Happy Fall everyone. I hope you’re all well. This month I’m happy to share some news about the identification of a San Diego, CA homicide victim whose identity was unknown for approximately 20 years.
As a forensic artist I’m frequently called upon to help homicide investigators reconstruct the face of an unidentified person from their skeletal remains or a disfigured face caused by severe trauma.
The goal is to make their face media ready so that law enforcement can distribute the images in the hope that someone will recognize the person and step forward with their name.
Such was the case in January of 2000. Patrol Officers from the San Diego, CA Police Department were called to investigate a burning body in a local parking lot. Once the fire was extinguished officers discovered the body of an adult female whose hands had been cut off.
Investigators were tasked with trying to identify her through conventional methods. At that time they typically consisted of:
- Public awareness via news stories
- Dental X-ray database search
- Evidence collection and processing
When those methods failed, investigators contacted me to request that I restore her face to how it might have appeared in life.
Using the skull and photos of her burned face and head I went about the task of reviewing the anthropology, odontology, pathology and assorted police reports. Once I determined her age, race, sex and approximate physical build, I began to cut and attach tissue depth markers at recognized bony landmarks. This can be an arduous task that involves cutting down over two-dozen markers in varying millimeter lengths from rubber stick eraser. Once the glue was dry I photographed the skull in the Frankfort Horizontal and got to work.
The photograph was processed in a one-to-one scale so the rest of the measurements required to set the position of her eyes, determine the width and form of her nose and the width of her mouth and thickness of her lips would be accurate.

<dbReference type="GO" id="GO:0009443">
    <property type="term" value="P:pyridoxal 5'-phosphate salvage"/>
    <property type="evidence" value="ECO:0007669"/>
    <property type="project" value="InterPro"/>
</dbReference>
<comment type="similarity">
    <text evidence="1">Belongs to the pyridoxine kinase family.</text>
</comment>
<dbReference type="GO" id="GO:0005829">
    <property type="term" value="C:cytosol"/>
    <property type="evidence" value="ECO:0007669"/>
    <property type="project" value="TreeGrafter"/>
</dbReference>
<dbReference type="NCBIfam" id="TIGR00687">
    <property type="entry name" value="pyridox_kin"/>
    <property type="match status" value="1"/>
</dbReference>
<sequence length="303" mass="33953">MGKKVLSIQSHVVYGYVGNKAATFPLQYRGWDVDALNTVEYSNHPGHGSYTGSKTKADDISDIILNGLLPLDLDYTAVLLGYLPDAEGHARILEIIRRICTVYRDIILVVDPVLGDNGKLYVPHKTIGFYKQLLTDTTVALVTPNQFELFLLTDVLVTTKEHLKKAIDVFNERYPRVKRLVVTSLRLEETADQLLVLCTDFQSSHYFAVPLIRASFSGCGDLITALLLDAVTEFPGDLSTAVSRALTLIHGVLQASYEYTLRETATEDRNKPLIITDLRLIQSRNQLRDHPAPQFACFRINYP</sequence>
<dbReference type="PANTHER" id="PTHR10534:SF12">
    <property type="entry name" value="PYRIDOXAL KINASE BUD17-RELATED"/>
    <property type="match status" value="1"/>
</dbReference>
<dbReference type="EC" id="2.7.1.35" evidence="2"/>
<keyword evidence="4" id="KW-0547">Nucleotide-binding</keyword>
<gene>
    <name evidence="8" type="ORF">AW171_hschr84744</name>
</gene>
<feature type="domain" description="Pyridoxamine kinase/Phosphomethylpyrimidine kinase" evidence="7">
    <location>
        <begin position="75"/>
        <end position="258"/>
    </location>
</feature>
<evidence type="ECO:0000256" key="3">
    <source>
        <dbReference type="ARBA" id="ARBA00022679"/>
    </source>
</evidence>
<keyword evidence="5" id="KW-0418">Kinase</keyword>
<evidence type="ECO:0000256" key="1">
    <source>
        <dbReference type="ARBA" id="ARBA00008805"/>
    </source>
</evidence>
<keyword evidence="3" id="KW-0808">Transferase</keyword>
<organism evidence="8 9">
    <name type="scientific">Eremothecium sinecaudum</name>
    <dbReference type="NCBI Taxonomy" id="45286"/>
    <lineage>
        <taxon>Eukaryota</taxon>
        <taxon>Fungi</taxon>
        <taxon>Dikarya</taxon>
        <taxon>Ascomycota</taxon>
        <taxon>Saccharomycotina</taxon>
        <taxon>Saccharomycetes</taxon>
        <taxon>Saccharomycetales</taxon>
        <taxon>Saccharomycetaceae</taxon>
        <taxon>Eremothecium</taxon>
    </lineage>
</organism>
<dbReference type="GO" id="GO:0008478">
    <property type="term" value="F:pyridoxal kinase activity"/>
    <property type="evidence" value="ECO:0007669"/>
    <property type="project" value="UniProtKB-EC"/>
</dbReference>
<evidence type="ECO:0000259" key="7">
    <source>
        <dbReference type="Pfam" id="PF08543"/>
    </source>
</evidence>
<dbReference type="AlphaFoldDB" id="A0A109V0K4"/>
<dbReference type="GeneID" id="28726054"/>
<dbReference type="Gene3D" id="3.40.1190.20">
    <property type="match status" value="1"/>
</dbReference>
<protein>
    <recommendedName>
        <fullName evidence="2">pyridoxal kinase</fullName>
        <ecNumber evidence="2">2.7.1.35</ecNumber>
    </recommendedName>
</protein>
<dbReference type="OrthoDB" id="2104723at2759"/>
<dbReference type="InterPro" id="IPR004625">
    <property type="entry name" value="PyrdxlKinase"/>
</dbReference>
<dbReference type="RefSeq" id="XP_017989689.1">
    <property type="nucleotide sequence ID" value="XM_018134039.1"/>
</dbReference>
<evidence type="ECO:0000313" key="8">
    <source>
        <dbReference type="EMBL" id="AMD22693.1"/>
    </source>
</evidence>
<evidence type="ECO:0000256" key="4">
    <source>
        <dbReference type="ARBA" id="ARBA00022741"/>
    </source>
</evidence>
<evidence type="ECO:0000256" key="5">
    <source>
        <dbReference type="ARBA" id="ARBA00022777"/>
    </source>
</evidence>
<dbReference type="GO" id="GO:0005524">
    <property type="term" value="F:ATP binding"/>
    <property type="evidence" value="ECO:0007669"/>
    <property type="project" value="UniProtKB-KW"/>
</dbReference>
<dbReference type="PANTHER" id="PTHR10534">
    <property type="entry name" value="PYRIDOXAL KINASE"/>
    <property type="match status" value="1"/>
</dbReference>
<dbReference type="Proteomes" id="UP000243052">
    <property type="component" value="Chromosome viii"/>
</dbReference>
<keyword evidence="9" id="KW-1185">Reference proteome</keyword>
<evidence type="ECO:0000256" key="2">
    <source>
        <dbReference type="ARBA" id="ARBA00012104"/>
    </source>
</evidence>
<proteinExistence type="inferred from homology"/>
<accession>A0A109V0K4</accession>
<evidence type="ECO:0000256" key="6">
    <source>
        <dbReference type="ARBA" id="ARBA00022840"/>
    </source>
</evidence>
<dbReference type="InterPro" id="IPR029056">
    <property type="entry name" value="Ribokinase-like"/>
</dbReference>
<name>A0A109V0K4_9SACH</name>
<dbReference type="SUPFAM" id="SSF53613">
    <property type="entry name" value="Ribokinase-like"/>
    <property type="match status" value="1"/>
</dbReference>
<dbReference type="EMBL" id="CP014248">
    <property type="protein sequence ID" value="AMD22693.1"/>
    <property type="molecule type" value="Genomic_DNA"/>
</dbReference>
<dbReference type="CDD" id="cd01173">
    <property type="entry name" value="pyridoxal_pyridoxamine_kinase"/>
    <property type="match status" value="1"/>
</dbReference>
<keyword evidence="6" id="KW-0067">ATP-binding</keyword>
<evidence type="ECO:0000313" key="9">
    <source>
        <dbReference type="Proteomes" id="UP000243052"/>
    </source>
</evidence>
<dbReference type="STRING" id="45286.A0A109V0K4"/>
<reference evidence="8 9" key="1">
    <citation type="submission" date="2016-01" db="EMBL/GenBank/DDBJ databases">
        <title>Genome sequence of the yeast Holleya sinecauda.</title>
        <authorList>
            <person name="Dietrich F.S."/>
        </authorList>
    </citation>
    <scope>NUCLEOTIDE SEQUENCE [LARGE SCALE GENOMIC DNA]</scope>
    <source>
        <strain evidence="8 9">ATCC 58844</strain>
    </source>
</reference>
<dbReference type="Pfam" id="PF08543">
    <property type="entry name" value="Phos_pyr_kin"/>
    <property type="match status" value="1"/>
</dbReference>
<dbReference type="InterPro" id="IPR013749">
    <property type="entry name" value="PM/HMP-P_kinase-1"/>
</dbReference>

From there I began sketching the lines and shadows that would eventually depict a young adult female Caucasian with blonde flowing hair combed back off her forehead. Detectives widely circulated my sketch in the media but unfortunately it did not result in her identification.
Cases like these can be frustrating for detectives. Somebody was surely missing her yet somehow the connection was never made. Worse yet was knowing her killer was still out there eluding justice. Detectives stuck with the case though while they waited for a break through
Last month San Diego Police announced they finally identified the body.
Her name – Nicole Weis age 20.
A Forensic Genealogist used her DNA to identify potential family members.
I was thankful that Detective Lori Adams of the SDPD Cold Case Unit shared the news with me and for never giving up.
These are difficult cases under any circumstances. We see photos from just about any manner and cause of death imaginable. And while there is much research information available, facial reconstruction is far from a perfect science. Many of the facial features you’re reconstructing are soft tissue and cartilage.
Yet I do think it’s possible to create an accurate image using science, expert opinion and lifestyle profiling
To illustrate my point the exhibits I created below depict a cutaway comparison of Weis’ face opposite my facial reconstruction and a 50 % opacity overlay of Weis’ photo over my facial reconstruction sketch. I’ll let you be the judge on how well I was able to capture her essence given what I was left to work with.
With the investigation now front and center again, Weis’ family can grieve while police focus on finding her killer.
For more information about the case, I’ve included a couple of links below.
San Diego Police Department Video:
I have another interesting facial reconstruction ID case that’s a bit more complex I hope to share with you in the future.
In the meantime, break out your favorite hot chocolate recipes, make some S’mores and enjoy the glory of fall! And of course, as always – Keep on sketching!